One area where the crime is prevalent is West Yorkshire, in cities like Bradford and Leeds, where police saw an increase in reported incidents related to forced marriage between 2014 and 2015, with 252 reports in 2015 compared to 234 in 2014. During 2015, 47 crimes were recorded for a variety of offences and 29 Forced Marriage Protection Orders put in place.

Sadly, the thorny issue only ever hits the headlines when there is a tragedy, like the horrific murder of Shafilea Ahmed, 17, who was found dead in a river in Cumbria in 2004, 70 miles from her family home in Warrington. Her parents Iftikhar and Farzana Ahmed were charged with her murder after they suffocated her, and are now serving 25 years in prison.

Asian Sunday spoke to Yasmin Khan, founder of the Halo Project. She said:

“Those suffering must speak out. It shocks me that forced marriage and honour abuse still exist here in the UK, in a westernised society.

“The abuse remains hidden but crimes being committed are horrendous and done in the name of ‘honour. If

someone goes missing and is not reported missing by her family, who may be responsible anyway, then who actually cares?

“People are afraid and do not want to go against their families, if they do, they fear they will lose everything, and they

Yasmin Khan of Halo Project
Yasmin Khan of Halo Project

probably will.

Khan explains that suicide rates among Black Minority Ethnic women are also higher than the white British woman: “Often they see no alternative but to end their lives.”

The Pakistani Prime Minister has promised a tougher stance, recently pledging to help change the law.

Nawaz Sharif said perpetrators of so-called honour killings must not be allowed to be forgiven by family members, in a challenge to sharia laws that could trigger a confrontation with religious conservatives.

“This is totally against Islam and anyone who does this must be punished very severely,” Sharif said. “Changing the law is something that needs to be done at the earliest possibility.”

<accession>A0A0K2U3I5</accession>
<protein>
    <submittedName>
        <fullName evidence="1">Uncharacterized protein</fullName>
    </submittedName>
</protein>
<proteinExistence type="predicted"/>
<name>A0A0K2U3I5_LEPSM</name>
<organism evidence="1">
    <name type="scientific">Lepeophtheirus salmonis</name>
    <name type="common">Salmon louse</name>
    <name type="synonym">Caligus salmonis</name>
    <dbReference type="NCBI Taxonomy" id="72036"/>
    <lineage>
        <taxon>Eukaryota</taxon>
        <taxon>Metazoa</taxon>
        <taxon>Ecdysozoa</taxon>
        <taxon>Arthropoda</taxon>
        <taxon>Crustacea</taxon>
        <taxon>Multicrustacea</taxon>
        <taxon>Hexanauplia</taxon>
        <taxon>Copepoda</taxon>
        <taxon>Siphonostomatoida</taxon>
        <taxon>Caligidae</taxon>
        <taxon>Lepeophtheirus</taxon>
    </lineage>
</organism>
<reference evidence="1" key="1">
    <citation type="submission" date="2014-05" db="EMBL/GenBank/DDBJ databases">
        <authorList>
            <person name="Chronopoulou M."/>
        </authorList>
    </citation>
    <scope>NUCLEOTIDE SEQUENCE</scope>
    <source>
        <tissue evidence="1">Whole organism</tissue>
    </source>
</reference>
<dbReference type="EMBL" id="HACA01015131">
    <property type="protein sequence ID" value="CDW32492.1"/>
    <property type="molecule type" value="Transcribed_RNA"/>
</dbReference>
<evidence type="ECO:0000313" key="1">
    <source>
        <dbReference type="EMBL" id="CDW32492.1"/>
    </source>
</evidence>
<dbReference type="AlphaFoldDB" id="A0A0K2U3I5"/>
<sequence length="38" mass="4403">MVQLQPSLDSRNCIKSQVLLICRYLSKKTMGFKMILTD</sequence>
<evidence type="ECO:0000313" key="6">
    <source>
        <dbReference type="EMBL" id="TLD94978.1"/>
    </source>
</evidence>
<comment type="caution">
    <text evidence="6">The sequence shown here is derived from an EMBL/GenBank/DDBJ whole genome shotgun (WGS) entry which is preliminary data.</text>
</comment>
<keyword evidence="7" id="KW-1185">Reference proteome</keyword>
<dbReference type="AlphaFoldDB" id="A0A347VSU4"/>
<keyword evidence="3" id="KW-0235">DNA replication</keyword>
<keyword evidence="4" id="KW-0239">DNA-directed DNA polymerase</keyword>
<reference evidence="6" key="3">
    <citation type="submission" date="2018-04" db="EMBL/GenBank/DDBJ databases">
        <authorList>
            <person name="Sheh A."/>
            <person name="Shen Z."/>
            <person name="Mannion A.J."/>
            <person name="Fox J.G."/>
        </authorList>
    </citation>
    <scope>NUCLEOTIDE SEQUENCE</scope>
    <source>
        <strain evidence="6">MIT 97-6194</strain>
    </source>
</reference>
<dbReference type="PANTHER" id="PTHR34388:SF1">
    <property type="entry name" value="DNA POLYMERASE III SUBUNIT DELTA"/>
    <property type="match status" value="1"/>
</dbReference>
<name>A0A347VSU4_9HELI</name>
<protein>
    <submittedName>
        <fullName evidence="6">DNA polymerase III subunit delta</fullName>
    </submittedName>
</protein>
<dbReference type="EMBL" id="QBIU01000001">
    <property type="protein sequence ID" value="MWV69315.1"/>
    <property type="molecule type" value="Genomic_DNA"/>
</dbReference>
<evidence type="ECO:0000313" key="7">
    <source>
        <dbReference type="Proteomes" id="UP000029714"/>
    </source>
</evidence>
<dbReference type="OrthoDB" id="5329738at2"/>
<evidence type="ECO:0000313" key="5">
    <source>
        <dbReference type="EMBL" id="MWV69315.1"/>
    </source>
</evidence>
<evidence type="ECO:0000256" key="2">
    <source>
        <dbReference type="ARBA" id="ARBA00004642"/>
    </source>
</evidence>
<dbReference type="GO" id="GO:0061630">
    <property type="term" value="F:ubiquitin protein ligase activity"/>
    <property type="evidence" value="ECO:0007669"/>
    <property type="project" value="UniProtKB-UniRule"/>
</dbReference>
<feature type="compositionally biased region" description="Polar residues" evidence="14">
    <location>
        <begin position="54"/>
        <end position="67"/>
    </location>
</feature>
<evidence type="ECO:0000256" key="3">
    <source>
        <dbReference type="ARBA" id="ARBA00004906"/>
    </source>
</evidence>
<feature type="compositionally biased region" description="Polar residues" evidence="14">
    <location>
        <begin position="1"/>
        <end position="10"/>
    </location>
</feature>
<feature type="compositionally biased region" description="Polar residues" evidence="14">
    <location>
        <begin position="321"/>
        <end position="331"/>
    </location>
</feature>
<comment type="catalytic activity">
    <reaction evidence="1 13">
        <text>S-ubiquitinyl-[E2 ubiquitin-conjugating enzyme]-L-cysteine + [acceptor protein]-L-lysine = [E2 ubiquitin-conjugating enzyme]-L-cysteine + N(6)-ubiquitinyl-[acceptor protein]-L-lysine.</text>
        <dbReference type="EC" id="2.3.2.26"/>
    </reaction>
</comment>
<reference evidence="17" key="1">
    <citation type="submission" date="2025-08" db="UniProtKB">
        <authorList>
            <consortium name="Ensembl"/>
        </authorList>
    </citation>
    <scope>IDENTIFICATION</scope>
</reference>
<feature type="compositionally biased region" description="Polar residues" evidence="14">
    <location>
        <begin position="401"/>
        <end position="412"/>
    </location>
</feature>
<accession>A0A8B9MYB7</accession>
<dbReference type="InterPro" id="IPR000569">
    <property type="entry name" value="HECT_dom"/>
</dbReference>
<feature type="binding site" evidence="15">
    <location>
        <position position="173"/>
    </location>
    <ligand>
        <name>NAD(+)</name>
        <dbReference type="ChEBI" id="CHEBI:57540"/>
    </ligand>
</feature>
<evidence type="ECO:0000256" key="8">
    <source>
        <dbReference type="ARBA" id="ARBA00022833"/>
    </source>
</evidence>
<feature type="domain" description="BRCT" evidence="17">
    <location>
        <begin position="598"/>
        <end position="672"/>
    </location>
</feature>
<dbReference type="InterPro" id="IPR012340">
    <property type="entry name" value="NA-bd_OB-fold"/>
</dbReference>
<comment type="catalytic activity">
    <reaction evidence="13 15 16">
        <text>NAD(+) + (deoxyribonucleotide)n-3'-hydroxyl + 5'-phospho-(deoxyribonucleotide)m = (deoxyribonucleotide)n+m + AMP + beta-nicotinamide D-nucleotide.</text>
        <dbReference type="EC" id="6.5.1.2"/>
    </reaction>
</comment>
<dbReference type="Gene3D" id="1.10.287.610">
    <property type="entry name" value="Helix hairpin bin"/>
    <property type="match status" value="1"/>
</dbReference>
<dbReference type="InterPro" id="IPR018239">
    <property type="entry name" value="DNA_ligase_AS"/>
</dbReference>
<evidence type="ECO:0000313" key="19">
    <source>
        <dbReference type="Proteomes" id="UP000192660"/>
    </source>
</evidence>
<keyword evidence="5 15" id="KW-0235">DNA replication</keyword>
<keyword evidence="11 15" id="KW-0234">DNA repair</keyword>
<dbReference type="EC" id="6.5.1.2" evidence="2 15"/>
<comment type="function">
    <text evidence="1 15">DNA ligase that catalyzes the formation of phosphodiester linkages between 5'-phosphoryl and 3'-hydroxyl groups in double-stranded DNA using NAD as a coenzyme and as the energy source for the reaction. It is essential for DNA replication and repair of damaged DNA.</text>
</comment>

Case study

Noreen Iqbal, who is now 18, sought help from Sheffield based charity Ashiana. She said: “When I was 16, my mum told me that my grandmother was very ill in Pakistan and that she wanted to see me. I loved my mother so much and could not say no to her and decided to go to Pakistan. I was so happy that I was Woman Despair Shadowsgoing to see my father’s homeland. I never thought that the two most trustworthy people in my life would deceive me. When I arrived I was shocked to find my grandmother was healthy. I asked why and my mum said that she had recovered.

I felt very strange when lots of people were visiting us giving me funny looks. I felt something was going on but I did not know what it was. Then one day, a lot of relatives came to my grandmother’s house. They were all happy. The women were cooking food and most people were wearing clothes as if going to a wedding. I asked what was happening and my mother told me to go and get ready as I was getting married.

I went to my grandmother’s room and started crying. I asked my gran to tell my mother to stop, but she said she did not know what to do. I approached my father but he said it was the right age for me to get married. I went to my aunties and they refused to help, instead telling me how happy I would be after the marriage. I did not know which one of my cousins I was marrying, but they were all praising him.

I begged my mother to stop it, saying I was too young to get married, but she did not listen and made me marry a stranger. After the marriage I stayed in Pakistan for six months. I told my husband to send me to the UK and then I would arrange his sponsor. He agreed but when I arrived back in the UK, I started to hate my mother and did everything I could, to upset her because she ruined my life. Then my mother started abusing me and forced me to call my husband which I did not want to do. I decided to leave my parents and went to Ashiana for help. I received counselling and applied for an Islamic divorce. I feel a lot stronger now and I am now rebuilding my life and looking into a career in beauty therapy.”